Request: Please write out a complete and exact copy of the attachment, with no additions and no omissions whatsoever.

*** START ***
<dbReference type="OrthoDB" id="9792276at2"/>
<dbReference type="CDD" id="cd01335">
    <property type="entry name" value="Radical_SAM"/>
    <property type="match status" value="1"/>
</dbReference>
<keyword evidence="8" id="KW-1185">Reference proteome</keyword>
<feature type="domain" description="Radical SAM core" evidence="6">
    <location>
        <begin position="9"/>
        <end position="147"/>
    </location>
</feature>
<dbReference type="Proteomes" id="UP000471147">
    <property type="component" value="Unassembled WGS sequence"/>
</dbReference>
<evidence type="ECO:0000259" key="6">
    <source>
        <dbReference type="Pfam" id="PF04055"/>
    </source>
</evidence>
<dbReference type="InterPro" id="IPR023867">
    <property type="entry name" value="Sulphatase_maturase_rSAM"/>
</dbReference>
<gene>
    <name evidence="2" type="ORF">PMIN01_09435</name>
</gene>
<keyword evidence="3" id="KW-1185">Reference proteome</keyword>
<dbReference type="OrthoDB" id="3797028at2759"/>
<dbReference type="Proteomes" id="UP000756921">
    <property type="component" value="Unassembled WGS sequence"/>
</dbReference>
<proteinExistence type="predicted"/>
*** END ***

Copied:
<dbReference type="OrthoDB" id="9792276at2"/>
<dbReference type="CDD" id="cd01335">
    <property type="entry name" value="Radical_SAM"/>
    <property type="match status" value="1"/>
</dbReference>
<keyword evidence="8" id="KW-1185">Reference proteome</keyword>
<feature type="domain" description="Radical SAM core" evidence="6">
    <location>
        <begin position="9"/>
        <end position="147"/>
    </location>
</feature>
<dbReference type="Proteomes" id="UP000471147">
    <property type="component" value="Unassembled WGS sequence"/>
</dbReference>
<evidence type="ECO:0000259" key="6">
    <source>
        <dbReference type="Pfam" id="PF04055"/>
    </source>
</evidence>
<dbReference type="InterPro" id="IPR023867">
    <property type="entry name" value="Sulphatase_maturase_rSAM"/>
</dbReference>
<gene>
    <name evidence="2" type="ORF">PMIN01_09435</name>
</gene>
<keyword evidence="3" id="KW-1185">Reference proteome</keyword>
<dbReference type="OrthoDB" id="3797028at2759"/>
<dbReference type="Proteomes" id="UP000756921">
    <property type="component" value="Unassembled WGS sequence"/>
</dbReference>
<proteinExistence type="predicted"/>